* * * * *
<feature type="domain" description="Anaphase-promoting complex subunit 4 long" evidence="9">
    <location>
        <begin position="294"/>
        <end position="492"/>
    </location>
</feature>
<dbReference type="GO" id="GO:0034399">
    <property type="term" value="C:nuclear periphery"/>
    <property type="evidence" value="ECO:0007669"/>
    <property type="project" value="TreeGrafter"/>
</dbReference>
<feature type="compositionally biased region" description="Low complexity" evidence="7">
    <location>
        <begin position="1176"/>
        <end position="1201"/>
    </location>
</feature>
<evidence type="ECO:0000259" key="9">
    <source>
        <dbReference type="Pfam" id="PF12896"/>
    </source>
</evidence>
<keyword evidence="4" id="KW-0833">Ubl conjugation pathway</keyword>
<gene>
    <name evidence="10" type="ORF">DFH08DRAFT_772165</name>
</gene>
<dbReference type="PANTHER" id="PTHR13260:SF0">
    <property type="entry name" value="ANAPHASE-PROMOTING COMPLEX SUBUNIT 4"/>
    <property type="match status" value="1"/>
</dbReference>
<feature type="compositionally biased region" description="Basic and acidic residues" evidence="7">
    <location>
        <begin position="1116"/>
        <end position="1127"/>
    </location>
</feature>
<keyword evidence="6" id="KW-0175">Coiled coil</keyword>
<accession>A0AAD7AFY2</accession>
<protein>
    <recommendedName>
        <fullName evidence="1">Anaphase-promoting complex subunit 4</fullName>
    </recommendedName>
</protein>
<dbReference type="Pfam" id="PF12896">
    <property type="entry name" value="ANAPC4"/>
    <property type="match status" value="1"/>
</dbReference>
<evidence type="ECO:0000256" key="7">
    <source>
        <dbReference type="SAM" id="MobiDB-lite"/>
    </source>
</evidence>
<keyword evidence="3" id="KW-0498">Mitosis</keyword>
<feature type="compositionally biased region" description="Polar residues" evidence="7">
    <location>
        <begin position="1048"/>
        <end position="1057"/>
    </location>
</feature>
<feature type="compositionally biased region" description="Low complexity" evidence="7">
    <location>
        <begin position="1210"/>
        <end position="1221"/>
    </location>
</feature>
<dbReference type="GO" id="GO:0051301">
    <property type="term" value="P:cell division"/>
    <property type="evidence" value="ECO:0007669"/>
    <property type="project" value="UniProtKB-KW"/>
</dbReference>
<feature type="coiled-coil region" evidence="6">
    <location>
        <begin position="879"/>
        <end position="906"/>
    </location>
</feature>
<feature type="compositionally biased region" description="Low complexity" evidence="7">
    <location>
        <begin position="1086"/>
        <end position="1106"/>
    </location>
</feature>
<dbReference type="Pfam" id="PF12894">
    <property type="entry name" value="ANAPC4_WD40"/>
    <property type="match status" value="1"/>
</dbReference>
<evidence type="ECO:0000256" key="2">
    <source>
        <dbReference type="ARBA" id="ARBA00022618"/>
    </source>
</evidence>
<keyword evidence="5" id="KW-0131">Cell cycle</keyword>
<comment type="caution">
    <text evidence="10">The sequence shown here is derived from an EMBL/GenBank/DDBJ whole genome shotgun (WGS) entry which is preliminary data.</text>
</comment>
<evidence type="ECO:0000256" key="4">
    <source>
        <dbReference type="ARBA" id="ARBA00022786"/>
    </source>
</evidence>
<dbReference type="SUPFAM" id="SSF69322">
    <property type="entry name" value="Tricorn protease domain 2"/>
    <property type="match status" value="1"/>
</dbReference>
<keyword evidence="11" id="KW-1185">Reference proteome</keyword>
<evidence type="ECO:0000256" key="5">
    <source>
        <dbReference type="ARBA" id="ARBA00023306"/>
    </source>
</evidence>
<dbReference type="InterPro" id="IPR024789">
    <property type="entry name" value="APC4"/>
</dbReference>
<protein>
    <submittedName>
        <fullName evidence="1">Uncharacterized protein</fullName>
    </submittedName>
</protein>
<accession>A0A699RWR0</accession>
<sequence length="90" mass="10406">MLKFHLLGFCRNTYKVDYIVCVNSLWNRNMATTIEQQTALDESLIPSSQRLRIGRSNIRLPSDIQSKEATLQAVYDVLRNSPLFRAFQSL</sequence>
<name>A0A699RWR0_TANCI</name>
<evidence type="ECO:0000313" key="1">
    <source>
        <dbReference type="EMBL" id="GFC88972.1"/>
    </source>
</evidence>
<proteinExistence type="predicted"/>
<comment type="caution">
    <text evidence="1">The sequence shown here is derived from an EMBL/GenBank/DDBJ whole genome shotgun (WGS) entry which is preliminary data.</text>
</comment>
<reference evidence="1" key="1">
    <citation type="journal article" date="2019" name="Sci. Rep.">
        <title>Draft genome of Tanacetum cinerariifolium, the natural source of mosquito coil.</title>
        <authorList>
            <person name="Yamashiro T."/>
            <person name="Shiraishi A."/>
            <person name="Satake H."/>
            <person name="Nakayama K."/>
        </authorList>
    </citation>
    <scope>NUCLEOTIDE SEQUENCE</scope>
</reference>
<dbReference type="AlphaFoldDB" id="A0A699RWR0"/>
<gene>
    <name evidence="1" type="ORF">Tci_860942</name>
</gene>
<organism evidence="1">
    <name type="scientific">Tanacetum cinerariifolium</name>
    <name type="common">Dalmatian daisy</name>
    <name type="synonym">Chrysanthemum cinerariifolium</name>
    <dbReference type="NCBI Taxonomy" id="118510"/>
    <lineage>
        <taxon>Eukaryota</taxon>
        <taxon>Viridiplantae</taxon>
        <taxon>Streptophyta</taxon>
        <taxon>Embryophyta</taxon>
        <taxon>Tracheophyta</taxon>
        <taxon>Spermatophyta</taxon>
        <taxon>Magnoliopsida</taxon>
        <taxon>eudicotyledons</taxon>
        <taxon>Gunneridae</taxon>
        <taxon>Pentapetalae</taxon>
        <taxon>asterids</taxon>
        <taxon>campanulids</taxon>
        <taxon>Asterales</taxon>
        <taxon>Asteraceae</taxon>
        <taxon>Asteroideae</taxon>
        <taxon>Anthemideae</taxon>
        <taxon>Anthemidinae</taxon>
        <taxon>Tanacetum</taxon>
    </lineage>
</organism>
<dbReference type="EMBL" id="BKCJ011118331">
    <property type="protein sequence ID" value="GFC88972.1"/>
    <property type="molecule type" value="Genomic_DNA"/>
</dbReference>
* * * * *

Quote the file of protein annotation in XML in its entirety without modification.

<feature type="domain" description="Anaphase-promoting complex subunit 4 long" evidence="9">
    <location>
        <begin position="294"/>
        <end position="492"/>
    </location>
</feature>
<dbReference type="GO" id="GO:0034399">
    <property type="term" value="C:nuclear periphery"/>
    <property type="evidence" value="ECO:0007669"/>
    <property type="project" value="TreeGrafter"/>
</dbReference>
<feature type="compositionally biased region" description="Low complexity" evidence="7">
    <location>
        <begin position="1176"/>
        <end position="1201"/>
    </location>
</feature>
<evidence type="ECO:0000259" key="9">
    <source>
        <dbReference type="Pfam" id="PF12896"/>
    </source>
</evidence>
<keyword evidence="4" id="KW-0833">Ubl conjugation pathway</keyword>
<gene>
    <name evidence="10" type="ORF">DFH08DRAFT_772165</name>
</gene>
<dbReference type="PANTHER" id="PTHR13260:SF0">
    <property type="entry name" value="ANAPHASE-PROMOTING COMPLEX SUBUNIT 4"/>
    <property type="match status" value="1"/>
</dbReference>
<feature type="compositionally biased region" description="Basic and acidic residues" evidence="7">
    <location>
        <begin position="1116"/>
        <end position="1127"/>
    </location>
</feature>
<keyword evidence="6" id="KW-0175">Coiled coil</keyword>
<accession>A0AAD7AFY2</accession>
<protein>
    <recommendedName>
        <fullName evidence="1">Anaphase-promoting complex subunit 4</fullName>
    </recommendedName>
</protein>
<dbReference type="Pfam" id="PF12896">
    <property type="entry name" value="ANAPC4"/>
    <property type="match status" value="1"/>
</dbReference>
<evidence type="ECO:0000256" key="7">
    <source>
        <dbReference type="SAM" id="MobiDB-lite"/>
    </source>
</evidence>
<keyword evidence="3" id="KW-0498">Mitosis</keyword>
<feature type="compositionally biased region" description="Polar residues" evidence="7">
    <location>
        <begin position="1048"/>
        <end position="1057"/>
    </location>
</feature>
<feature type="compositionally biased region" description="Low complexity" evidence="7">
    <location>
        <begin position="1210"/>
        <end position="1221"/>
    </location>
</feature>
<dbReference type="GO" id="GO:0051301">
    <property type="term" value="P:cell division"/>
    <property type="evidence" value="ECO:0007669"/>
    <property type="project" value="UniProtKB-KW"/>
</dbReference>
<feature type="coiled-coil region" evidence="6">
    <location>
        <begin position="879"/>
        <end position="906"/>
    </location>
</feature>
<feature type="compositionally biased region" description="Low complexity" evidence="7">
    <location>
        <begin position="1086"/>
        <end position="1106"/>
    </location>
</feature>
<dbReference type="Pfam" id="PF12894">
    <property type="entry name" value="ANAPC4_WD40"/>
    <property type="match status" value="1"/>
</dbReference>
<evidence type="ECO:0000256" key="2">
    <source>
        <dbReference type="ARBA" id="ARBA00022618"/>
    </source>
</evidence>
<keyword evidence="5" id="KW-0131">Cell cycle</keyword>
<comment type="caution">
    <text evidence="10">The sequence shown here is derived from an EMBL/GenBank/DDBJ whole genome shotgun (WGS) entry which is preliminary data.</text>
</comment>
<evidence type="ECO:0000256" key="4">
    <source>
        <dbReference type="ARBA" id="ARBA00022786"/>
    </source>
</evidence>
<dbReference type="SUPFAM" id="SSF69322">
    <property type="entry name" value="Tricorn protease domain 2"/>
    <property type="match status" value="1"/>
</dbReference>
<keyword evidence="11" id="KW-1185">Reference proteome</keyword>
<evidence type="ECO:0000256" key="5">
    <source>
        <dbReference type="ARBA" id="ARBA00023306"/>
    </source>
</evidence>
<dbReference type="InterPro" id="IPR024789">
    <property type="entry name" value="APC4"/>
</dbReference>
<protein>
    <submittedName>
        <fullName evidence="1">Uncharacterized protein</fullName>
    </submittedName>
</protein>
<accession>A0A699RWR0</accession>
<sequence length="90" mass="10406">MLKFHLLGFCRNTYKVDYIVCVNSLWNRNMATTIEQQTALDESLIPSSQRLRIGRSNIRLPSDIQSKEATLQAVYDVLRNSPLFRAFQSL</sequence>
<name>A0A699RWR0_TANCI</name>
<evidence type="ECO:0000313" key="1">
    <source>
        <dbReference type="EMBL" id="GFC88972.1"/>
    </source>
</evidence>
<proteinExistence type="predicted"/>
<comment type="caution">
    <text evidence="1">The sequence shown here is derived from an EMBL/GenBank/DDBJ whole genome shotgun (WGS) entry which is preliminary data.</text>
</comment>
<reference evidence="1" key="1">
    <citation type="journal article" date="2019" name="Sci. Rep.">
        <title>Draft genome of Tanacetum cinerariifolium, the natural source of mosquito coil.</title>
        <authorList>
            <person name="Yamashiro T."/>
            <person name="Shiraishi A."/>
            <person name="Satake H."/>
            <person name="Nakayama K."/>
        </authorList>
    </citation>
    <scope>NUCLEOTIDE SEQUENCE</scope>
</reference>
<dbReference type="AlphaFoldDB" id="A0A699RWR0"/>
<gene>
    <name evidence="1" type="ORF">Tci_860942</name>
</gene>
<organism evidence="1">
    <name type="scientific">Tanacetum cinerariifolium</name>
    <name type="common">Dalmatian daisy</name>
    <name type="synonym">Chrysanthemum cinerariifolium</name>
    <dbReference type="NCBI Taxonomy" id="118510"/>
    <lineage>
        <taxon>Eukaryota</taxon>
        <taxon>Viridiplantae</taxon>
        <taxon>Streptophyta</taxon>
        <taxon>Embryophyta</taxon>
        <taxon>Tracheophyta</taxon>
        <taxon>Spermatophyta</taxon>
        <taxon>Magnoliopsida</taxon>
        <taxon>eudicotyledons</taxon>
        <taxon>Gunneridae</taxon>
        <taxon>Pentapetalae</taxon>
        <taxon>asterids</taxon>
        <taxon>campanulids</taxon>
        <taxon>Asterales</taxon>
        <taxon>Asteraceae</taxon>
        <taxon>Asteroideae</taxon>
        <taxon>Anthemideae</taxon>
        <taxon>Anthemidinae</taxon>
        <taxon>Tanacetum</taxon>
    </lineage>
</organism>
<dbReference type="EMBL" id="BKCJ011118331">
    <property type="protein sequence ID" value="GFC88972.1"/>
    <property type="molecule type" value="Genomic_DNA"/>
</dbReference>